Heartworm, or Dirofilaria immitis, is a blood borne parasite that is transmitted through the bite of a mosquito.
Mosquitoes ingest the infective larvae (or microfilariae) from a heartworm positive animal and transfers it to another animal. The microfilariae then travels through the bloodstream until it matures into an adult. The adults reside in the pulmonary artery and the heart, hence the name heartworm. This whole process, from larvae to adult, takes 6 months. A heartworm infection is very serious and can lead to many complications, such as death. This is due to where the adults reside and reproduce. They can cause pet's to develop congestive heart failure and not be able to pump blood through their body as efficiently.
Heartworm is more prevalent in dogs, however it is possible for cats to get heartworm as well. The signs of an adult heartworm infection are similar to those with heart issues: lethargy, weakness, intolerance of exercise, weight loss, coughing etc. However, when the infection is just in the microfilariae stage, there are no symptoms of this parasitic infection.
A simple blood test allows us to detect heartworm antigens (a substance that is produced by the heartworm that interacts with the immune system) in the blood. This should be done every spring, even if your dog has been on heartworm prevention the previous season.
Prevention is the best option when it comes to heartworm. Treatment for a heartworm infection is very costly (a couple thousand dollars) and painful (needs to be deep intramuscular injections) for the animal. Whereas, the average heartworm prevention medication costs between $45-90 (depending on your pet's weight) for 6 months worth. For more on what prevention option are available, look in the next tab.
The main way we diagnose a parasitic infection is via fecal testing. We collect a small sample of feces and send it to the lab, where they can perform variety of tests to determine if a pet has parasites and which parasite(s) they are.
There are a variety of parasites that cats and dogs can get, such as roundworms, hookworms, etc. Many of these parasites are transmitted through ingestion of the egg in the feces from an infected animal. The eggs than hatch and mature in your pet, eventually passing eggs and continuing the cycle.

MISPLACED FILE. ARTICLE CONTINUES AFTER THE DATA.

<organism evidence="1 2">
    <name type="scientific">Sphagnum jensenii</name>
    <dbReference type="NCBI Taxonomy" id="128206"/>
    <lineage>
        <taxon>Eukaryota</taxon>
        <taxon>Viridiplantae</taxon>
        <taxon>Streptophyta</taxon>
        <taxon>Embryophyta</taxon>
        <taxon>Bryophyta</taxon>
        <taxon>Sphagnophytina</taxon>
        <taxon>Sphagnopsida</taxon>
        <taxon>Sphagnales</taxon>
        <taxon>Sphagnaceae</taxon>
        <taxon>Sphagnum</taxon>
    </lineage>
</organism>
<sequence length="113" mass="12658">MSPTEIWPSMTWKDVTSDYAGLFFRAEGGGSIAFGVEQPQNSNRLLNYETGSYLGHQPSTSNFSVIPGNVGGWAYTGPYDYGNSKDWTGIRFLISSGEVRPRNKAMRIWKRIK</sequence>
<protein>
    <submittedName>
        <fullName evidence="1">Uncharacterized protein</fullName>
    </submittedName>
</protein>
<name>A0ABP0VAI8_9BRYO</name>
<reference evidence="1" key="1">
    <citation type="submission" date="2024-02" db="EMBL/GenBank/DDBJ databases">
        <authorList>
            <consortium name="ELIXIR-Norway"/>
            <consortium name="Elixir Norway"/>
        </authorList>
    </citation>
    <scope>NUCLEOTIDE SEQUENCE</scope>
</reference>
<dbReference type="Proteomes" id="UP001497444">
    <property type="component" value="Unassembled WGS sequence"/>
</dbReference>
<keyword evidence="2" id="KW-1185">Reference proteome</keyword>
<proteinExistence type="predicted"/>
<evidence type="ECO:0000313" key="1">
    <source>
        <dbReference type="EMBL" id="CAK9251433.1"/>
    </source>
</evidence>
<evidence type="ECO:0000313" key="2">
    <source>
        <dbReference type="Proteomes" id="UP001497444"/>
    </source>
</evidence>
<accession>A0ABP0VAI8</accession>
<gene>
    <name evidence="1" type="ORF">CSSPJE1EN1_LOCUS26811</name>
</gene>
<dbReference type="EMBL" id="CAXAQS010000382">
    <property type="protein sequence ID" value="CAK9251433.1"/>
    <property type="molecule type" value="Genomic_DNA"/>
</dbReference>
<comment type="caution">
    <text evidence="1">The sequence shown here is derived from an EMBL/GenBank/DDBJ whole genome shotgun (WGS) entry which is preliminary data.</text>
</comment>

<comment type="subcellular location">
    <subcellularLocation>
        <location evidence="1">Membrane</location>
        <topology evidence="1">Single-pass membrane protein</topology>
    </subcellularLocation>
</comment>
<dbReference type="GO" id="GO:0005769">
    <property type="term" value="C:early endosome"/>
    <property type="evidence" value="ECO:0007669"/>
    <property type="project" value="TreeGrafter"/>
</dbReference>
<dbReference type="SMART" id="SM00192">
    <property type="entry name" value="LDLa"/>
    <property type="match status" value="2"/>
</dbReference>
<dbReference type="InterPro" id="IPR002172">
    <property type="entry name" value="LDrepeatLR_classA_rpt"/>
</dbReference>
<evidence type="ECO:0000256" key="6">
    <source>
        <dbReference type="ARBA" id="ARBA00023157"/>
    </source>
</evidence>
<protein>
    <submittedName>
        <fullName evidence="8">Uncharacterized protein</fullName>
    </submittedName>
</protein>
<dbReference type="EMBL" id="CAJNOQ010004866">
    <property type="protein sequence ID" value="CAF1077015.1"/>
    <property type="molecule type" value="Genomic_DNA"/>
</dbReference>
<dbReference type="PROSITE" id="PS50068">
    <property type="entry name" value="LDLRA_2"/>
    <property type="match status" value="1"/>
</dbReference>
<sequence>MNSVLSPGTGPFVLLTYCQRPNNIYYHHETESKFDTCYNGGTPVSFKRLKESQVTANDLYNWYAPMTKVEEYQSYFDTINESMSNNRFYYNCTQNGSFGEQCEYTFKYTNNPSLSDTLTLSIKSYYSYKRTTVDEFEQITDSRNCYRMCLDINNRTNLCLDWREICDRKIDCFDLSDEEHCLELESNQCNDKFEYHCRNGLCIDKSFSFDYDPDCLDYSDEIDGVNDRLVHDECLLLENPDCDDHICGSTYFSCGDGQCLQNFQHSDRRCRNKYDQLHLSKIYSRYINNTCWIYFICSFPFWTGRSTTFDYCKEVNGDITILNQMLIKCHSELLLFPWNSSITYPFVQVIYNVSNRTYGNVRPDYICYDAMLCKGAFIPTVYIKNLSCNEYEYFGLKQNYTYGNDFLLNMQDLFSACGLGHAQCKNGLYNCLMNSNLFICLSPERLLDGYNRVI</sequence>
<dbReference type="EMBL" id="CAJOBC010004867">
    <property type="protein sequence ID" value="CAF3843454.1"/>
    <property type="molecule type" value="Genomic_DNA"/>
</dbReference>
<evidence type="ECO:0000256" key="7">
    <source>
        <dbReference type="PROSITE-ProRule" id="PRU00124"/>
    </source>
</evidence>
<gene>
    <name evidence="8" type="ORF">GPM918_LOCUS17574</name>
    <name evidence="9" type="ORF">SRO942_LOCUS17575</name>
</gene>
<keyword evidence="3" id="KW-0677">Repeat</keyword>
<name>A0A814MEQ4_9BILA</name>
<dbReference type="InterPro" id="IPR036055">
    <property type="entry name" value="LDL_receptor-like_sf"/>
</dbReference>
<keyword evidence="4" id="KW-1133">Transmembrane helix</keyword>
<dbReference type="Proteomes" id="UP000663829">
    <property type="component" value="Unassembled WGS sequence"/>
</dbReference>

Most parasites are easily treated with dewormers, such as Panacur or Strongid-T. Sometimes multiple doses are needed to fully clear the adult parasites and eggs from a pet, therefore we recommend re-running a fecal test after completion of the dewormer to make sure all the parasites are gone.
If you have any questions about the type of parasites your pet can pick up or about fecal testing, give us a call or book an appointment with one of our veterinarians/RVTs and they would be happy to help.
There are a few options when it comes to protecting your pets against heartworm. There are oral products as well as spot on products. Both need to be given once a month from June to Nov. A blood test needs to be done on any pet older than 6 months before giving heartworm prevention products. This is due to the fact that the medication to treat heartworm is a lot different than what is used to prevent it, as the preventions do not kill the adult parasites effectively.
There are pros and cons to both the oral and spot-on prevention medications:
- Topicals do not get absorbed systemically and just say on the fatty layer of the skin
- Orals are easy to give if your pet likes treats. Most are beef flavoured and dogs love them
- If you have cats or small children, they need to be separated from the dog for a bit after the topical is applied. This is so the solution has time to dry & is not rubbed off onto another pet/child.
- If your dog/cat, doesn't like swallowing pills/chews then the best option is topical prevention.
- If you have a squirmy pet, putting a topical prevention medication might be difficult to do.
One of our veterinarians or veterinary technicians can go over all the options for you and find one that is the best fit for you and your pet.
With the warm weather, comes flea/tick season. Ticks become active around 4 degrees Celsius and require no thaw period. This means that as soon as it becomes warm out, they will become active and start searching for their next host, even if there is still snow on the ground. Fleas and ticks have slightly different life cycles however they both require actually biting the host and having a blood meal in order to develop. With this blood meal, they can transmit a variety of diseases as well as some parasites to their host (aka your pet!)
Some diseases/parasites that your pet can get from fleas/ticks:
- Tapeworms - Dipylidium caninum are transmitted from fleas
- Lyme disease
- Rocky Mountain spotted fever
The best way to avoid your pet from developing these conditions are by prevention. Flea/tick prevention is similar to heartworm prevention as it is a once a month treatment and comes in either oral or topical forms (for the pros and cons of topical vs oral products, look under the heartworm prevention tab). Both products stop the flea and tick from transmitting the diseases, by killing them before they have a chance to take a blood meal.
Ticks have become more prevalent in the Markham/Unionville region in the past couple of years. It is highly recommended to do yearly 4Dx testing, which tests for heartworm, lyme disease and two other tick borne viruses. This allows you to make sure that your pet is in optimal health and to treat any conditions before they become life threatening.
If you suspect that your pet may have fleas or ticks, or you want more information, please contact us and our veterinary staff will be happy to examine your pet or talk to you about the best options for your pet.